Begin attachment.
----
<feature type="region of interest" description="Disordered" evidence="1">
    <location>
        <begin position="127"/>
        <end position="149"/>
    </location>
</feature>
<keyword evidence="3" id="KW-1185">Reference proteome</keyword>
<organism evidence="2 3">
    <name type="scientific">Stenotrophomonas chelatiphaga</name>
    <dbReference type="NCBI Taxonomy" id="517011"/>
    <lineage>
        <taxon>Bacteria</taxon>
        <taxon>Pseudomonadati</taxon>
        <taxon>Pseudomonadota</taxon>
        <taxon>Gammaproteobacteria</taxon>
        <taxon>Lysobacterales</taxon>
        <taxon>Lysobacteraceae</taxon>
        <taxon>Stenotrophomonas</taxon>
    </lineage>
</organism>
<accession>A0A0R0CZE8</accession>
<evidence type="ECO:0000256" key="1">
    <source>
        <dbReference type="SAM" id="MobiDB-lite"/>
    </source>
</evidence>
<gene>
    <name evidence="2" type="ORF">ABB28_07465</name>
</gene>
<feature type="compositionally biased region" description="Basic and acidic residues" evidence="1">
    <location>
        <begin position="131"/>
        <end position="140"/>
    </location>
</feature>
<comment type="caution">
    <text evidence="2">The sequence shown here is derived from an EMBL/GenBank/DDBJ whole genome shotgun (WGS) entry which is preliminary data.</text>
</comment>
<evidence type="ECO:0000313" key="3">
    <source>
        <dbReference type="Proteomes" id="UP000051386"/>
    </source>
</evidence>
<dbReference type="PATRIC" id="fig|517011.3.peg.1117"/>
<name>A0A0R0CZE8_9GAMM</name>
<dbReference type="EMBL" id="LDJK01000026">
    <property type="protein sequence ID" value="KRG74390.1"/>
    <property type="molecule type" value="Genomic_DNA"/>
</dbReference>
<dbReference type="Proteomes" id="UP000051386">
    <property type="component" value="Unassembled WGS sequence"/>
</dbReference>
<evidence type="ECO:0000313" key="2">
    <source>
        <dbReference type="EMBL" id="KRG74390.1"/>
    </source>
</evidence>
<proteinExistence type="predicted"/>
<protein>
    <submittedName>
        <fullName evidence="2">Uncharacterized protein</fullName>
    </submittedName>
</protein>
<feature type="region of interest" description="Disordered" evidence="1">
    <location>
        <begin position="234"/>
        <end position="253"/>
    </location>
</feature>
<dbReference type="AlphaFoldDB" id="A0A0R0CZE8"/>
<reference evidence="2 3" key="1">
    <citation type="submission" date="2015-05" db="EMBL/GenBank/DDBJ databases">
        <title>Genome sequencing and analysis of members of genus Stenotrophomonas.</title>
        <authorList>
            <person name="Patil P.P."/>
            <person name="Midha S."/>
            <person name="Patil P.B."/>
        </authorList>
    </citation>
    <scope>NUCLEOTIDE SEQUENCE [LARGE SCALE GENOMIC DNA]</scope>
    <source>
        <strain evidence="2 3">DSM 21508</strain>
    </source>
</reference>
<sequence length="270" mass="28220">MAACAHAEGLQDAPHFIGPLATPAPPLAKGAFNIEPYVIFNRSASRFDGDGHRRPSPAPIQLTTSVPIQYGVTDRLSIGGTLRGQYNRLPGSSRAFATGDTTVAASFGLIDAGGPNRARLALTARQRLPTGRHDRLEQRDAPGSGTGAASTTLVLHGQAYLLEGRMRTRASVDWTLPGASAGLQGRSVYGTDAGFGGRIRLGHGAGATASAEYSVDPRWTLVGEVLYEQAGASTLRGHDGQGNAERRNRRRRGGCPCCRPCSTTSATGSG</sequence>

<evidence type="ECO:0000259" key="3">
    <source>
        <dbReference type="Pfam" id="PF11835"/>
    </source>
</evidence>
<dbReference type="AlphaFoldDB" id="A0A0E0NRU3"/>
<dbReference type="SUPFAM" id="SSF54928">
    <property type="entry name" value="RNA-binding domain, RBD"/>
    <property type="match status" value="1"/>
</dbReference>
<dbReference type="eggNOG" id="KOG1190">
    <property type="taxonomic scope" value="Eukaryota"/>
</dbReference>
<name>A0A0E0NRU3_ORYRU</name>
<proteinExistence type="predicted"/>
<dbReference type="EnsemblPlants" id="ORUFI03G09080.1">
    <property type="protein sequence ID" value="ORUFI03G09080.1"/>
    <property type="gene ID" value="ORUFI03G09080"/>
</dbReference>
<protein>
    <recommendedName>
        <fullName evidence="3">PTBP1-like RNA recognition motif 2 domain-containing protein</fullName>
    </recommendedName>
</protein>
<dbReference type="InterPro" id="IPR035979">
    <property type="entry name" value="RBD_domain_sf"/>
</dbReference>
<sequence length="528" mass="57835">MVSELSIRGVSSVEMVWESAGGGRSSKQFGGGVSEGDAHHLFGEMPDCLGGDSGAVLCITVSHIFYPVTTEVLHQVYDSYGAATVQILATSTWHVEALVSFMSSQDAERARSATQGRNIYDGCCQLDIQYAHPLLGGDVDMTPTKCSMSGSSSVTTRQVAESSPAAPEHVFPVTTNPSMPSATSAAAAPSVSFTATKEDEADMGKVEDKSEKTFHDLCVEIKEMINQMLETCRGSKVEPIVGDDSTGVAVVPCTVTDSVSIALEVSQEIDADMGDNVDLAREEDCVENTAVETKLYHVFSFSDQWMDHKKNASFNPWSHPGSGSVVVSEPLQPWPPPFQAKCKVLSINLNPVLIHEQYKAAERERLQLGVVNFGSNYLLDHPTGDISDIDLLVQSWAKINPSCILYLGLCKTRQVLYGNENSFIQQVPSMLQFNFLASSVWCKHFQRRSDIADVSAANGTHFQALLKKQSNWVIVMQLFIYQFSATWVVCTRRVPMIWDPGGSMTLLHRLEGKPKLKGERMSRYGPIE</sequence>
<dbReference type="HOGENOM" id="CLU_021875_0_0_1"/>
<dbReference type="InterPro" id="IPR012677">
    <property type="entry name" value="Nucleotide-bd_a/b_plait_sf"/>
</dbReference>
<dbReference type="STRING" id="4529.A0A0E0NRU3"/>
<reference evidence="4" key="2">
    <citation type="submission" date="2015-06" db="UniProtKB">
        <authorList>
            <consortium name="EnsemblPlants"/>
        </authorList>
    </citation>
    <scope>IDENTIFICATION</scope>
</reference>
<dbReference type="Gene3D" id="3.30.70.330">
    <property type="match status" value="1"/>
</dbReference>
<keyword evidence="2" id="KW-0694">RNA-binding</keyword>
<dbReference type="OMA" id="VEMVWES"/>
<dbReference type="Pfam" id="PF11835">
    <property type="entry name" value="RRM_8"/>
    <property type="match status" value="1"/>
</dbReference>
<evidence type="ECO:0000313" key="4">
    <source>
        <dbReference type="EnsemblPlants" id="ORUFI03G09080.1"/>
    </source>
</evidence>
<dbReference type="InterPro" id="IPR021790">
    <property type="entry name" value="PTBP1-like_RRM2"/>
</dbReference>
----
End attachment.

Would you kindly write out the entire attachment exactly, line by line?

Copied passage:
<feature type="region of interest" description="Disordered" evidence="1">
    <location>
        <begin position="127"/>
        <end position="149"/>
    </location>
</feature>
<keyword evidence="3" id="KW-1185">Reference proteome</keyword>
<organism evidence="2 3">
    <name type="scientific">Stenotrophomonas chelatiphaga</name>
    <dbReference type="NCBI Taxonomy" id="517011"/>
    <lineage>
        <taxon>Bacteria</taxon>
        <taxon>Pseudomonadati</taxon>
        <taxon>Pseudomonadota</taxon>
        <taxon>Gammaproteobacteria</taxon>
        <taxon>Lysobacterales</taxon>
        <taxon>Lysobacteraceae</taxon>
        <taxon>Stenotrophomonas</taxon>
    </lineage>
</organism>
<accession>A0A0R0CZE8</accession>
<evidence type="ECO:0000256" key="1">
    <source>
        <dbReference type="SAM" id="MobiDB-lite"/>
    </source>
</evidence>
<gene>
    <name evidence="2" type="ORF">ABB28_07465</name>
</gene>
<feature type="compositionally biased region" description="Basic and acidic residues" evidence="1">
    <location>
        <begin position="131"/>
        <end position="140"/>
    </location>
</feature>
<comment type="caution">
    <text evidence="2">The sequence shown here is derived from an EMBL/GenBank/DDBJ whole genome shotgun (WGS) entry which is preliminary data.</text>
</comment>
<evidence type="ECO:0000313" key="3">
    <source>
        <dbReference type="Proteomes" id="UP000051386"/>
    </source>
</evidence>
<dbReference type="PATRIC" id="fig|517011.3.peg.1117"/>
<name>A0A0R0CZE8_9GAMM</name>
<dbReference type="EMBL" id="LDJK01000026">
    <property type="protein sequence ID" value="KRG74390.1"/>
    <property type="molecule type" value="Genomic_DNA"/>
</dbReference>
<dbReference type="Proteomes" id="UP000051386">
    <property type="component" value="Unassembled WGS sequence"/>
</dbReference>
<evidence type="ECO:0000313" key="2">
    <source>
        <dbReference type="EMBL" id="KRG74390.1"/>
    </source>
</evidence>
<proteinExistence type="predicted"/>
<protein>
    <submittedName>
        <fullName evidence="2">Uncharacterized protein</fullName>
    </submittedName>
</protein>
<feature type="region of interest" description="Disordered" evidence="1">
    <location>
        <begin position="234"/>
        <end position="253"/>
    </location>
</feature>
<dbReference type="AlphaFoldDB" id="A0A0R0CZE8"/>
<reference evidence="2 3" key="1">
    <citation type="submission" date="2015-05" db="EMBL/GenBank/DDBJ databases">
        <title>Genome sequencing and analysis of members of genus Stenotrophomonas.</title>
        <authorList>
            <person name="Patil P.P."/>
            <person name="Midha S."/>
            <person name="Patil P.B."/>
        </authorList>
    </citation>
    <scope>NUCLEOTIDE SEQUENCE [LARGE SCALE GENOMIC DNA]</scope>
    <source>
        <strain evidence="2 3">DSM 21508</strain>
    </source>
</reference>
<sequence length="270" mass="28220">MAACAHAEGLQDAPHFIGPLATPAPPLAKGAFNIEPYVIFNRSASRFDGDGHRRPSPAPIQLTTSVPIQYGVTDRLSIGGTLRGQYNRLPGSSRAFATGDTTVAASFGLIDAGGPNRARLALTARQRLPTGRHDRLEQRDAPGSGTGAASTTLVLHGQAYLLEGRMRTRASVDWTLPGASAGLQGRSVYGTDAGFGGRIRLGHGAGATASAEYSVDPRWTLVGEVLYEQAGASTLRGHDGQGNAERRNRRRRGGCPCCRPCSTTSATGSG</sequence>

<evidence type="ECO:0000259" key="3">
    <source>
        <dbReference type="Pfam" id="PF11835"/>
    </source>
</evidence>
<dbReference type="AlphaFoldDB" id="A0A0E0NRU3"/>
<dbReference type="SUPFAM" id="SSF54928">
    <property type="entry name" value="RNA-binding domain, RBD"/>
    <property type="match status" value="1"/>
</dbReference>
<dbReference type="eggNOG" id="KOG1190">
    <property type="taxonomic scope" value="Eukaryota"/>
</dbReference>
<name>A0A0E0NRU3_ORYRU</name>
<proteinExistence type="predicted"/>
<dbReference type="EnsemblPlants" id="ORUFI03G09080.1">
    <property type="protein sequence ID" value="ORUFI03G09080.1"/>
    <property type="gene ID" value="ORUFI03G09080"/>
</dbReference>
<protein>
    <recommendedName>
        <fullName evidence="3">PTBP1-like RNA recognition motif 2 domain-containing protein</fullName>
    </recommendedName>
</protein>
<dbReference type="InterPro" id="IPR035979">
    <property type="entry name" value="RBD_domain_sf"/>
</dbReference>
<sequence length="528" mass="57835">MVSELSIRGVSSVEMVWESAGGGRSSKQFGGGVSEGDAHHLFGEMPDCLGGDSGAVLCITVSHIFYPVTTEVLHQVYDSYGAATVQILATSTWHVEALVSFMSSQDAERARSATQGRNIYDGCCQLDIQYAHPLLGGDVDMTPTKCSMSGSSSVTTRQVAESSPAAPEHVFPVTTNPSMPSATSAAAAPSVSFTATKEDEADMGKVEDKSEKTFHDLCVEIKEMINQMLETCRGSKVEPIVGDDSTGVAVVPCTVTDSVSIALEVSQEIDADMGDNVDLAREEDCVENTAVETKLYHVFSFSDQWMDHKKNASFNPWSHPGSGSVVVSEPLQPWPPPFQAKCKVLSINLNPVLIHEQYKAAERERLQLGVVNFGSNYLLDHPTGDISDIDLLVQSWAKINPSCILYLGLCKTRQVLYGNENSFIQQVPSMLQFNFLASSVWCKHFQRRSDIADVSAANGTHFQALLKKQSNWVIVMQLFIYQFSATWVVCTRRVPMIWDPGGSMTLLHRLEGKPKLKGERMSRYGPIE</sequence>
<dbReference type="HOGENOM" id="CLU_021875_0_0_1"/>
<dbReference type="InterPro" id="IPR012677">
    <property type="entry name" value="Nucleotide-bd_a/b_plait_sf"/>
</dbReference>
<dbReference type="STRING" id="4529.A0A0E0NRU3"/>
<reference evidence="4" key="2">
    <citation type="submission" date="2015-06" db="UniProtKB">
        <authorList>
            <consortium name="EnsemblPlants"/>
        </authorList>
    </citation>
    <scope>IDENTIFICATION</scope>
</reference>
<dbReference type="Gene3D" id="3.30.70.330">
    <property type="match status" value="1"/>
</dbReference>
<keyword evidence="2" id="KW-0694">RNA-binding</keyword>
<dbReference type="OMA" id="VEMVWES"/>
<dbReference type="Pfam" id="PF11835">
    <property type="entry name" value="RRM_8"/>
    <property type="match status" value="1"/>
</dbReference>
<evidence type="ECO:0000313" key="4">
    <source>
        <dbReference type="EnsemblPlants" id="ORUFI03G09080.1"/>
    </source>
</evidence>
<dbReference type="InterPro" id="IPR021790">
    <property type="entry name" value="PTBP1-like_RRM2"/>
</dbReference>